Nevertheless, what you describe is a bit odd and shouldn't be happening. As a start, I'd check the sharpness of your hooks; maybe trim your streamers a bit shorter or use smaller ones; try to keep a fighting fish upstream from where you're standing; consider getting a landing net. With a net you can usually land a fish quicker.
Good luck - hope this frustrating losing streak doesn't continue.

Posted on: 2010/6/7 7:27


Re: bye bye trout
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Of all the types of flies (dries, nymphs and streamers) streamers usually cause more misses on fish at the set and lost fish during the fight. Some possible explanations are, first streamers are usually larger than most other flies and have materials the hanging over the rear of the hook causing short strikes. Second, they are fished on a tight line which may cause you to pull the hook out of their mouth when setting. Third, the long shank hook gives the fish more leverage, thus increasing the likelihood of the fish throwing the hooking during the fight.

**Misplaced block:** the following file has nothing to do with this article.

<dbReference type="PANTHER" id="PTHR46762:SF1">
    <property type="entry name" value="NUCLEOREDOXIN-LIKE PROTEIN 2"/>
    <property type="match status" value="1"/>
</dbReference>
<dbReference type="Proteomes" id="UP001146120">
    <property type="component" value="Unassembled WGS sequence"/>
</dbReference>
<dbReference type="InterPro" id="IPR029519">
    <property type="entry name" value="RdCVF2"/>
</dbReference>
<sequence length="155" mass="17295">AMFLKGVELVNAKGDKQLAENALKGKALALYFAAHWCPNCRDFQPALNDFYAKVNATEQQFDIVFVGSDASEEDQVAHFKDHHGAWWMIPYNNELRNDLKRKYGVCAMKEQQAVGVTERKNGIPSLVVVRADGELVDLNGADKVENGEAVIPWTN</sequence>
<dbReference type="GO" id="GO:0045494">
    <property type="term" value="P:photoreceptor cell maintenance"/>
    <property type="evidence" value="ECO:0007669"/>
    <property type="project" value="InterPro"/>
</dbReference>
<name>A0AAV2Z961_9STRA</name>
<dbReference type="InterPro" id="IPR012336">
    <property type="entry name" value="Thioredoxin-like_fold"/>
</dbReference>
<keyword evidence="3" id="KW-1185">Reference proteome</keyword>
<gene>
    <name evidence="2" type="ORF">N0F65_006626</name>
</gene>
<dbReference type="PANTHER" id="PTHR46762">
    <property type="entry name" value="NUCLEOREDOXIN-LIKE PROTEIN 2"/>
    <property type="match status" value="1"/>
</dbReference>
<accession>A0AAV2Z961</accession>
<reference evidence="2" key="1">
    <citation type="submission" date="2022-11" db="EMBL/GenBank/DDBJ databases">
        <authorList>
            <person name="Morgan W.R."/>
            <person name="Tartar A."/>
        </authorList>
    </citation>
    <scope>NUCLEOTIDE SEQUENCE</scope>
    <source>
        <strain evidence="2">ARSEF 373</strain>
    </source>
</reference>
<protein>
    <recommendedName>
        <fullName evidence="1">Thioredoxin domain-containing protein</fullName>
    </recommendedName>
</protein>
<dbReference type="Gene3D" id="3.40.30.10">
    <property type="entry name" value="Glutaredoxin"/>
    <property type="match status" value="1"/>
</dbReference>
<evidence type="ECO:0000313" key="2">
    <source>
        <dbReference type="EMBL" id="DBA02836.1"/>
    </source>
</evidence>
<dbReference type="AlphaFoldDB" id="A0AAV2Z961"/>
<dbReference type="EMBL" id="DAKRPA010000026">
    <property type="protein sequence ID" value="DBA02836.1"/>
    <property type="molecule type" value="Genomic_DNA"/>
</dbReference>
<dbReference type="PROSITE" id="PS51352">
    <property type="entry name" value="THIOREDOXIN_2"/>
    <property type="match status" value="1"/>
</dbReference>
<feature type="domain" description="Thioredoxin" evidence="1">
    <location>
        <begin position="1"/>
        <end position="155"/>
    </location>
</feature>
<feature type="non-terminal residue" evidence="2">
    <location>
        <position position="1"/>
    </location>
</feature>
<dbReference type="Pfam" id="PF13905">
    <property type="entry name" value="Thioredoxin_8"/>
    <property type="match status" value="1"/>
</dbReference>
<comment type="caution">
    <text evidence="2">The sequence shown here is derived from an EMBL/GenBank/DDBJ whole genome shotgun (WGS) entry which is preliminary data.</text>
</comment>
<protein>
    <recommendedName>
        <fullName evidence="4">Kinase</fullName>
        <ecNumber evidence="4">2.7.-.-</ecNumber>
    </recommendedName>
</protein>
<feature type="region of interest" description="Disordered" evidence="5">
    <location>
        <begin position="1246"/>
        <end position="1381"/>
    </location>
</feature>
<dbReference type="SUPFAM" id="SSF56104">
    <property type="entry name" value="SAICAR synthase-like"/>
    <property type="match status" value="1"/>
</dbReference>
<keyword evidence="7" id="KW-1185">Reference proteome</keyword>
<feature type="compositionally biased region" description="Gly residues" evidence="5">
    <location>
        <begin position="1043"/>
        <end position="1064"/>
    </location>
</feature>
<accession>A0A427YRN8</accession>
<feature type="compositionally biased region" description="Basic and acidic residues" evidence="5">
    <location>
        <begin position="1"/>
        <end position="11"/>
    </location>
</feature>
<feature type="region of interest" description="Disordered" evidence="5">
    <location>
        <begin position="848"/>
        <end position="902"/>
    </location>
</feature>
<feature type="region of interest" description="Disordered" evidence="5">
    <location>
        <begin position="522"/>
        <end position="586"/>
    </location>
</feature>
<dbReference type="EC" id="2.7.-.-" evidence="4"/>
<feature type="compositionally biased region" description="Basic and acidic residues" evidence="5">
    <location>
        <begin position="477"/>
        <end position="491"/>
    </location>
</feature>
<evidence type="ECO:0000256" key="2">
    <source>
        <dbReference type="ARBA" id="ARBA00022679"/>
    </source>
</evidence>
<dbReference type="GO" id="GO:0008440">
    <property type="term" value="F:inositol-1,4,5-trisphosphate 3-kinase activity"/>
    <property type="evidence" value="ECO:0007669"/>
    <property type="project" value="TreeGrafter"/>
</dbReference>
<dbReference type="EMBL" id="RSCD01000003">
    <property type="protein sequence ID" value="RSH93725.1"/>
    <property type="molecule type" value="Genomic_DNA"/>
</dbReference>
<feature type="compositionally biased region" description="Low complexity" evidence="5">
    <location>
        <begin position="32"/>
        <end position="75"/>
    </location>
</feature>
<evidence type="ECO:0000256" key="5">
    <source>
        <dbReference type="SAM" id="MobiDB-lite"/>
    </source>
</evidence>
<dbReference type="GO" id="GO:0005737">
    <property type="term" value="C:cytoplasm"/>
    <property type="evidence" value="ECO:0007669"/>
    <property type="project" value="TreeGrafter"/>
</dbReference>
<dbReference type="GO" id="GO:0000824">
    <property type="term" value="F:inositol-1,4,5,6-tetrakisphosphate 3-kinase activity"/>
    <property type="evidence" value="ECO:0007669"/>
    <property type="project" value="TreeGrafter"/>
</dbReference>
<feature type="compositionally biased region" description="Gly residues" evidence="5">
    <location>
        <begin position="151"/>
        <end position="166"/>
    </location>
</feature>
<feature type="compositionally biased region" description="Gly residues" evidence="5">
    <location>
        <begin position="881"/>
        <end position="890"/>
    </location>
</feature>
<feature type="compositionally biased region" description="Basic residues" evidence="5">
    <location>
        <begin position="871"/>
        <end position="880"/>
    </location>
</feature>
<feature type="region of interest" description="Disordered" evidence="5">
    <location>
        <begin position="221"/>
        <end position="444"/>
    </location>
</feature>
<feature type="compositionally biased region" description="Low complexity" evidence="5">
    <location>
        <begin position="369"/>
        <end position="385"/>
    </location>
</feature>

So why fish streamers?....they catch a lot of fish (and many times bigger ones), and they are the easiest fly to fish in general.

There's not too much you can do. Just make sure your hooks are sharp. If you tie flies, tie them a little sparser and shorter; with less material hanging over the bend. Losing fish on streamers is just part of the game. Try to keep your rod low during the fight, maintain steady pressure, and hope for the best. Remember that a "long release" is not the worst thing anyway.

As far as losing flies in the trees.....that NEVER happens!

Posted on: 2010/6/7 7:27


Re: bye bye trout

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Probably typical for most everyfly guy I think.

Posted on: 2010/6/7 8:43
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Re: bye bye trout

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2009/11/16 19:34
From Nazareth PA
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Quote:

gfig19 wrote:
i must've hooked about 6 trout(rainbow, brown and whatever else) on a streamer and just either at the last minute or after a few 10 seconds, it wasn't immediate either, it was a after the game was on.boom got away.